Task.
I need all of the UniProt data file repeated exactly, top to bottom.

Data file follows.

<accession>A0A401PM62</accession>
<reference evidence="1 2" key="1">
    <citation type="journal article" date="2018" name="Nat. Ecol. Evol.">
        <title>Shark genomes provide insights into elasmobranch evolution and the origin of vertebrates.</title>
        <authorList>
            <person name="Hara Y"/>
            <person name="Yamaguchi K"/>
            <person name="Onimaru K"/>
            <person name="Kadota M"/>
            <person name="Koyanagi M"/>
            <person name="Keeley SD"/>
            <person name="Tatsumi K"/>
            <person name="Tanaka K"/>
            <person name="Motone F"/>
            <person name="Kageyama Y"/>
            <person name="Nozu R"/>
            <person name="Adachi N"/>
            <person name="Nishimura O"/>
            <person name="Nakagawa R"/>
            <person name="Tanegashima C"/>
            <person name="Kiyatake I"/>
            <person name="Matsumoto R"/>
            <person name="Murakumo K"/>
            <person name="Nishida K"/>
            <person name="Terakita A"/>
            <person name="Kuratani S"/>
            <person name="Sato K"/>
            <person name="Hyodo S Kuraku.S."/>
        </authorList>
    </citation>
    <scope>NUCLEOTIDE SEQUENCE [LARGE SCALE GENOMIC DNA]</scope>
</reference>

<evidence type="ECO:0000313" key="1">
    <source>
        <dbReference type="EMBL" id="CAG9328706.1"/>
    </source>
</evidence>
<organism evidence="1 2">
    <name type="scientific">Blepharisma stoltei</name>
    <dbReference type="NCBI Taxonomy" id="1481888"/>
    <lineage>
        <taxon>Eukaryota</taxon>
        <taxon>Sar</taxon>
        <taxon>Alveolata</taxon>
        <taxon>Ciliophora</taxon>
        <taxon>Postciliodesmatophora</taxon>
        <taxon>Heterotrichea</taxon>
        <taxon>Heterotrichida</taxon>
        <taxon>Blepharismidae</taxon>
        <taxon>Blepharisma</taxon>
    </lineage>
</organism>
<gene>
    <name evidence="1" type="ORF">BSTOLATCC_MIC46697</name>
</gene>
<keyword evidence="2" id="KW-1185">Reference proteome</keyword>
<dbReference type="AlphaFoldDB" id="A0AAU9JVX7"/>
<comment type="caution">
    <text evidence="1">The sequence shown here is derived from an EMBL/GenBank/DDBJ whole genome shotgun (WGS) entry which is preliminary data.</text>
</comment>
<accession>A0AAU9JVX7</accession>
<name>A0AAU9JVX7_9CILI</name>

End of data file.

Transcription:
<accession>A0A401PM62</accession>
<reference evidence="1 2" key="1">
    <citation type="journal article" date="2018" name="Nat. Ecol. Evol.">
        <title>Shark genomes provide insights into elasmobranch evolution and the origin of vertebrates.</title>
        <authorList>
            <person name="Hara Y"/>
            <person name="Yamaguchi K"/>
            <person name="Onimaru K"/>
            <person name="Kadota M"/>
            <person name="Koyanagi M"/>
            <person name="Keeley SD"/>
            <person name="Tatsumi K"/>
            <person name="Tanaka K"/>
            <person name="Motone F"/>
            <person name="Kageyama Y"/>
            <person name="Nozu R"/>
            <person name="Adachi N"/>
            <person name="Nishimura O"/>
            <person name="Nakagawa R"/>
            <person name="Tanegashima C"/>
            <person name="Kiyatake I"/>
            <person name="Matsumoto R"/>
            <person name="Murakumo K"/>
            <person name="Nishida K"/>
            <person name="Terakita A"/>
            <person name="Kuratani S"/>
            <person name="Sato K"/>
            <person name="Hyodo S Kuraku.S."/>
        </authorList>
    </citation>
    <scope>NUCLEOTIDE SEQUENCE [LARGE SCALE GENOMIC DNA]</scope>
</reference>

<evidence type="ECO:0000313" key="1">
    <source>
        <dbReference type="EMBL" id="CAG9328706.1"/>
    </source>
</evidence>
<organism evidence="1 2">
    <name type="scientific">Blepharisma stoltei</name>
    <dbReference type="NCBI Taxonomy" id="1481888"/>
    <lineage>
        <taxon>Eukaryota</taxon>
        <taxon>Sar</taxon>
        <taxon>Alveolata</taxon>
        <taxon>Ciliophora</taxon>
        <taxon>Postciliodesmatophora</taxon>
        <taxon>Heterotrichea</taxon>
        <taxon>Heterotrichida</taxon>
        <taxon>Blepharismidae</taxon>
        <taxon>Blepharisma</taxon>
    </lineage>
</organism>
<gene>
    <name evidence="1" type="ORF">BSTOLATCC_MIC46697</name>
</gene>
<keyword evidence="2" id="KW-1185">Reference proteome</keyword>
<dbReference type="AlphaFoldDB" id="A0AAU9JVX7"/>
<comment type="caution">
    <text evidence="1">The sequence shown here is derived from an EMBL/GenBank/DDBJ whole genome shotgun (WGS) entry which is preliminary data.</text>
</comment>
<accession>A0AAU9JVX7</accession>
<name>A0AAU9JVX7_9CILI</name>